The last few weeks I’ve been busy with the various in-person events I attended (first Money20, thenDigiPay2021), but I’m not complaining. It’s energizing to speak in front of a live audience, while also reaching people online. On the 8th of October, I participated inNext Difi 2021, a hybrid event, dedicated to banking and fintech innovation, digital finance, cybersecurity, blockchain, and more.
I had the pleasure to moderate the Banking and fintech innovation, and cyber security and risk management panel. I enjoyed intriguing discussions with members of DSK, Acronis, and Sirma Business Consulting. They shared exciting insights, so make sure you watch the recording (link below 😉 ).
I also participated in the Innovative Technologies, New Players, and Transformed Business Models panel, where I gave a presentation on Card Payments Security Standards. In particular, I discussed the PCI DSS, 3DS, and PIN security standards. I shared an overview of what they are, who needs them, and what common misconceptions most people have about them.
A big ‘thank you’ to b2b Media for organizing the event and for inviting me to participate. See you again on the Fifth Edition!
A full recording of Next Difi 2021 can be found here:
It’s confirmed: live events are slowly making their long-awaited comeback, and they have become so much better! Just a few weeks ago, we attended Money20/20, where we were hyped to see our fintech friends in person and to find many new ones.
To give a flying start to October, we also attended DigiPay Conference 2021on the Ist of the month. DigiPay is the event when it comes to secure and convenient digital payments in Bulgaria, and was packed with professionals from the payment and banking sector, who brought us up to speed with the newest fraud and security trends in digital payments.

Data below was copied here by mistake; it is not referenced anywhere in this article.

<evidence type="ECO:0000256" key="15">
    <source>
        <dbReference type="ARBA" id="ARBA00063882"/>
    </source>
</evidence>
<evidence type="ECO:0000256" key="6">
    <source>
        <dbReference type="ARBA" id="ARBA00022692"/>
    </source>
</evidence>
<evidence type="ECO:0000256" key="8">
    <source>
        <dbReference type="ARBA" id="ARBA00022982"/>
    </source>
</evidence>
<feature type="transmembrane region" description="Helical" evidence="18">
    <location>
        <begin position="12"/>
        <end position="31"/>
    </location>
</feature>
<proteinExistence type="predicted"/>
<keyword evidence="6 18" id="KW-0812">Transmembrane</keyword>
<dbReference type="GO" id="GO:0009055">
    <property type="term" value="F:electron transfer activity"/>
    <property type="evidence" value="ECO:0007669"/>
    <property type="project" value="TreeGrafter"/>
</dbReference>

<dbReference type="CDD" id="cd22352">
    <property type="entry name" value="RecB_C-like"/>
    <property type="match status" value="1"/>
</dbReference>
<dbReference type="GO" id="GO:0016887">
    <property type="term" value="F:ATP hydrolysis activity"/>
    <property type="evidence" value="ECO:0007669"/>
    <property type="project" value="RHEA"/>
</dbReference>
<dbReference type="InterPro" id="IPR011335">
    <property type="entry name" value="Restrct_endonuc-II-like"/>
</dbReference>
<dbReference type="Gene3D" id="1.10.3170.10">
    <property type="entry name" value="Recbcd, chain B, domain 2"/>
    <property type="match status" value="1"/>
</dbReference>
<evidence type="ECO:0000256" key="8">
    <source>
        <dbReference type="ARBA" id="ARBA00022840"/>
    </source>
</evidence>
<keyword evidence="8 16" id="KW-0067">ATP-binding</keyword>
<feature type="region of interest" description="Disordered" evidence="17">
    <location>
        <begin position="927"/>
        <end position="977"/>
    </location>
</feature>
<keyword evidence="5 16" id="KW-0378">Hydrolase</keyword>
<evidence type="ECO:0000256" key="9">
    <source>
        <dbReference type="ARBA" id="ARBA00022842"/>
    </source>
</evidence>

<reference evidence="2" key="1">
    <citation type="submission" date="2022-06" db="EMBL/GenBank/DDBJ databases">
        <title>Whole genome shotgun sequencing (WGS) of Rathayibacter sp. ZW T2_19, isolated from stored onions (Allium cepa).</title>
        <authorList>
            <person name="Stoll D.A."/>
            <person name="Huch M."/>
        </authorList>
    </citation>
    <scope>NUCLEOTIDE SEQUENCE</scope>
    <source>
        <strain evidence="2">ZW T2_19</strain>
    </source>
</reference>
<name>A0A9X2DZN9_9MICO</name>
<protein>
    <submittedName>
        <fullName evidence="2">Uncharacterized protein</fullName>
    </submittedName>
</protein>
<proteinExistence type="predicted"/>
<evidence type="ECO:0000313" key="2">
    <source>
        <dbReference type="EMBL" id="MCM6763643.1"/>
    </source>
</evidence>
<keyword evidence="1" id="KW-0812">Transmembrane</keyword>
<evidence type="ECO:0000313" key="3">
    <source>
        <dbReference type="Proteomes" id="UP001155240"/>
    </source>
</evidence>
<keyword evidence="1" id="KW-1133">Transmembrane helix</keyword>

To begin with, the audience enjoyed a valuable panel on Open Banking, where banks and fintech companies discussed the challenges they meet in its face, the new solutions it presents, and the extent to which the payment sector is, or isnot, utilizing the new opportunities.
Speakers then discussed digital payments in regards to identification and customer journey, where we observed valuable insights and statistics, as well as exciting innovations to look out for.
To get a more elaborate overview of the Real Time Fraud Prevention panel and the related Live Demonstrations panel, I sat down with their moderator – our CEO and Founder, Pavel Kaminsky.
Pavel, overall, how did you find the organization of the event and the topics discussed?
I think it went great. We had around 100 people attending in person, and around 200 joining online. The panels were organized in a logical way, with enough time for discussion and for the audience to participate and ask questions. I noticed the panels are getting more exciting compared to previous years – the audience is more involved, the professionals – more detailed, and the issues raised – truly relevant. The moderators were handling things well and contributed to the discussions. Catching up with friends in-between panels was also awesome.
What about the panel you moderated?
It was the best one : )
Haha, no doubt there. Care to elaborate, though? Could you tell the readers more about the topics that were discussed?
Sure. I moderated Real Time Fraud Prevention panel. We had six speakers, who had prepared strong presentations that I observed with interest. We saw the newest trends in cybercrime when it comes to online payments, including the ways cybercriminals are bypassing the 3D password, which was added as a multi-factor authentication scheme, but is already exploited by cybercriminals.